The Urban Astronomer podcast is the audio version of the popular Urban Astronomer website, which has been sharing news and information about space science and astronomy since the year 2009. The website has undergone several facelifts, and changes in editorial style and focus over the years, but it's always stayed true to its principles of honest science presented simply, without oversimplifying.
While Urban Astronomer is not the largest or most popular astronomy website on the internet, we've managed to retain a small, loyal following who have stuck with us through both good times (Allen won a special commendation in a science journalism award ceremony), and bad (when output slowed to about one new posting per month, thanks to increased family and work pressure).
This podcast is the next chapter in the Urban Astornomer story, and features News, Science, Interviews, and the occasional rant on the role and perception of science and astronomy in the modern world.
We at Urban Astonomer expect to become one of South Africa's leading science and astronomy podcasts within the year. If we think we deserve that position, you can help us by simply listening the the episodes, and sharing them with your friends. And if we don't meet your standard, we're definitely open to criticism.
Thanks for listening!
How do we know what things in space are made from?
This is episode 60 of the Urban Astronomer podcast! Is that a milestone? Sure, but we'll save the party hats for episode 75. Today we'll just get on with the job at hand, and bring you a science explainy bit. Today's question: How can astronomers be so certain about what things in space are made from?
On Earth it's relatively easy to send geologists out to different places with their hammers, and have them collect samples from interesting rock formations and bring them back to the lab for analysis, but astronomers hardly ever get to do that with planets, comets, the Sun and distant galaxies. So how do they know, and how can they sound so confident? Listen below to find out!
Dr Imogen Whittam and the evolution of galaxies
This is the 5th episode of season 3 of the Urban Astronomer Podcast. Today we feature an interview we recorded earlier this year, before we went into pandemic lockdown, featuring Dr Imogen Whittam. Imogen studied for her PhD in the Cavendish Astrophysics group at the University of Cambridge under the supervision of Dr Julia Riley. Her research used data from a range of telescopes to better understand the nature of faint, extragalactic radio sources.She then spent five years in Capr town, holding an SKA Postdoctoral Fellowship at the University of the Western Cape. She is current back in the UK, with a Hintze Research Fellowship in the Astrophysics group in the Physics Department in Oxford.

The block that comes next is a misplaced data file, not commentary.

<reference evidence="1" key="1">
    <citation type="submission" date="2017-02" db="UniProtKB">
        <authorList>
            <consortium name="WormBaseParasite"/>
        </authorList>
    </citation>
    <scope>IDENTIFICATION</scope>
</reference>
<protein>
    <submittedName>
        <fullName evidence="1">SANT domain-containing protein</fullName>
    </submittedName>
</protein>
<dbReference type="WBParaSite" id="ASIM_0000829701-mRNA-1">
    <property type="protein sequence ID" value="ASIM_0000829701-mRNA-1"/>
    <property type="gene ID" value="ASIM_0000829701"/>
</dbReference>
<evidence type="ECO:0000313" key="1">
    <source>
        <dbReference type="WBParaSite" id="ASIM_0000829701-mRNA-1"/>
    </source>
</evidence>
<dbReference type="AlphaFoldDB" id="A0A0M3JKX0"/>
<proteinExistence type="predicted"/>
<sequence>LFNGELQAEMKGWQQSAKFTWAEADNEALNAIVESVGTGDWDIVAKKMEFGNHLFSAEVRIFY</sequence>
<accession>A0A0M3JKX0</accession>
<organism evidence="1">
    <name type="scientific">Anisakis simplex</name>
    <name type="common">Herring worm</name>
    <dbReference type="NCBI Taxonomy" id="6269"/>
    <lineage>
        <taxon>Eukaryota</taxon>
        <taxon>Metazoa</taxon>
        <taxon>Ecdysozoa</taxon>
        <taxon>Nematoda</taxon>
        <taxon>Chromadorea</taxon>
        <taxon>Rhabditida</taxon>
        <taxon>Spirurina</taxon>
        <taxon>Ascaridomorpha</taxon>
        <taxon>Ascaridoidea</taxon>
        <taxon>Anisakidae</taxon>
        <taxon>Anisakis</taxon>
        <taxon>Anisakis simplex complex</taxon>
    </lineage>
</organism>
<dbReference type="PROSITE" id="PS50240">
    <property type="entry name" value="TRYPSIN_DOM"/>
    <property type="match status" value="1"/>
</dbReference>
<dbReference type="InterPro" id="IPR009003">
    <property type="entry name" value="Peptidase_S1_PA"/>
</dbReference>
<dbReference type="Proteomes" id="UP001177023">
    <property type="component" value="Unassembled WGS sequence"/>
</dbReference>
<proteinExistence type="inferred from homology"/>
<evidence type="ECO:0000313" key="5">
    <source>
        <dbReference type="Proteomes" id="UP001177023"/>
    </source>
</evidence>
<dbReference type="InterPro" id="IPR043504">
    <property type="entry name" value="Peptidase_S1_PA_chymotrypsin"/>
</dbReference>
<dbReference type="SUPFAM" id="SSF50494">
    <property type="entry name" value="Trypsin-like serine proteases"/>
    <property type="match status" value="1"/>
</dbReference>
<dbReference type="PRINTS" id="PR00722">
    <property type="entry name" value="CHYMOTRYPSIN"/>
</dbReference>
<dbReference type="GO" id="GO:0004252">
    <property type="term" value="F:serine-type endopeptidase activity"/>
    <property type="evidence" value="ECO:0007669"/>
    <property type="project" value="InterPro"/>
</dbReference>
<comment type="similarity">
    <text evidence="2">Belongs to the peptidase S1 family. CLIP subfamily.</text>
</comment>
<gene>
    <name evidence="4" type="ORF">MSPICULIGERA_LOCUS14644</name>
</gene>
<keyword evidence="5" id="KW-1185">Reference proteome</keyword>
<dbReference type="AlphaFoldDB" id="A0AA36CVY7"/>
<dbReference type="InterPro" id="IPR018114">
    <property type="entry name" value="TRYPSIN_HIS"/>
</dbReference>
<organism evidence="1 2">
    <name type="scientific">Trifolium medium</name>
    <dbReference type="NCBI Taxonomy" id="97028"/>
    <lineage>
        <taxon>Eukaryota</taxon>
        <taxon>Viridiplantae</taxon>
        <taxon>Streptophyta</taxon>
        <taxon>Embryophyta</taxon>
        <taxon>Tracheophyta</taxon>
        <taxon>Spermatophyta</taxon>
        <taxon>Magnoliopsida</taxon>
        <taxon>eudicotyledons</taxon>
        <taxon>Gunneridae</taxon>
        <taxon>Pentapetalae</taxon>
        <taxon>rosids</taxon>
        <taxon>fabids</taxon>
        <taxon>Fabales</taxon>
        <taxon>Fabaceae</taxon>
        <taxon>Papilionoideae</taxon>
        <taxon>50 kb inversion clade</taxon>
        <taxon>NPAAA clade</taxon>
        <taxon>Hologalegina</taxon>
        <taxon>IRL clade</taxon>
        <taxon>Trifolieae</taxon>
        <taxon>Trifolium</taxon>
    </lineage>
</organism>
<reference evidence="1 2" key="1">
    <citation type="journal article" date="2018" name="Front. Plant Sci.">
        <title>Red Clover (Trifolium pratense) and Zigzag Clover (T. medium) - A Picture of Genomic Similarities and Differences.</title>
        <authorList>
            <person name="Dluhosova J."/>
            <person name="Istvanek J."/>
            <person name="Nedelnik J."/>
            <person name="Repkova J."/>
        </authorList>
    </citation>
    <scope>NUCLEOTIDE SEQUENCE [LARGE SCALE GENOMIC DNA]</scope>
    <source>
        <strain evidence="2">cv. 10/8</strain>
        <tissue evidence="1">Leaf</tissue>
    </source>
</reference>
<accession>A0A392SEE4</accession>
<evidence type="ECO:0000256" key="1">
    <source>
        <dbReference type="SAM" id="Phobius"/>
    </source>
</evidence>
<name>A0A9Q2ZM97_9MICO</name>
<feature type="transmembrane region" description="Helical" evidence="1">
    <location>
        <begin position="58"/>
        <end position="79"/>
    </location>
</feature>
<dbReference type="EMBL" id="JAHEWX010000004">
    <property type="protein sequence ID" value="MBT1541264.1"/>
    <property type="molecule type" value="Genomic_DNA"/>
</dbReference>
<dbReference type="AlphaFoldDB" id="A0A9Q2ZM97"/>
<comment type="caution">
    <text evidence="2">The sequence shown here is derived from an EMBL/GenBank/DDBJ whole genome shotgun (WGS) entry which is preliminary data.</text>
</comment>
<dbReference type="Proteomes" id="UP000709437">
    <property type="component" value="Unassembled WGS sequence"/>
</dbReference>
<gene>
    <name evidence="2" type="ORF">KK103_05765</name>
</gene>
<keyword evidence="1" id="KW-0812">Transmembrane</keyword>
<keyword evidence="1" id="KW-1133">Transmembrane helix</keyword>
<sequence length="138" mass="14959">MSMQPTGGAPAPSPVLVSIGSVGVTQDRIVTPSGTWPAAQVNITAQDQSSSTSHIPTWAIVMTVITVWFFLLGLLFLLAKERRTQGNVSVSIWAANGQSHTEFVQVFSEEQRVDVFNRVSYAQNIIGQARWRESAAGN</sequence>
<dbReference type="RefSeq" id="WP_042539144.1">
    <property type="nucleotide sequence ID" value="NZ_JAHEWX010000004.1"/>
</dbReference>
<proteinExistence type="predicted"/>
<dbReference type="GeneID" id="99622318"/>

North vs South
It's another Science Explainy Bit episode, and today we answer a question asked by another podcaster while interviewing us for their show. The host wanted to know how the view of southern skies compares to that of the northern hemisphere. I gave a quick answer before we moved on to another topic, but I would have liked to give a more detailed and complete answer. Which brings us to this episode, in which I describe how there really isn't a single sky for the North or the South. But the sky in the USA does still look different to what we have here in South Africa, and I explain why.
Interview with Carol Botha
In this episode we interview Carol Botha, an amateur astronomer from South Africa who remembers seeing Sputnik as a little girl in a small town, and who currently serves as a product ambassador for the Slooh network of robotic telescopes
What's the deal with Leap Years?
Today's episode is the first Science Explainy Bit of the season, and it's another basic, classic topic: Leap Years. As a reminder, I love looking at the questions that seem simple because we think of them as the sorts of things that children ask their parents, but the thing about these questions is that they never are simple. These are things that took humanity centuries or longer to figure out, and that most of us still don't really understand because we first asked these questions as kids ourselves, and got the sort of answer which people give small kids, and nobody ever asked again! Last season we talked about about the tides and what happens if you shoot a gun in space, and why it is that we sometimes see the Moon during the day when we all expect to see it at night. And today, we talk about how leap years, how they relate to Easter and politics, and why they even exist.
A few weeks back, we were featured as guests on Podcast Insider, the official podcast of the Blubrry podcasting platform. Although this show doesn't live on their hosting platform, we do use their software to make it all work on our own servers, and it was a bit of an honour to be invited onto their show. Give it a listen here.
Interview with Dr Tony Lelliott on Astronomy education
At long last, the third season of the Urban Astronomer Podcast has kicked off! We thought the last season went so well that we've decided to keep things much as they are, with perhaps the occasional news segment added in whenever something interesting has happened. So for the most part, that means twelve episodes, alternating between interviews with people who have some sort of a connection to South African astronomy, and science explainy bits where I answer the questions that listeners like you have emailed to me at firstname.lastname@example.org
But this episode is all about the Interview with Dr Lelliott. Tony is an Honorary Assoc. Professor at Wits University. He has spent much of his career researching science communication, and has a special interest in astronomy, and human evolution. You can follow him on twitter at @drtoeknee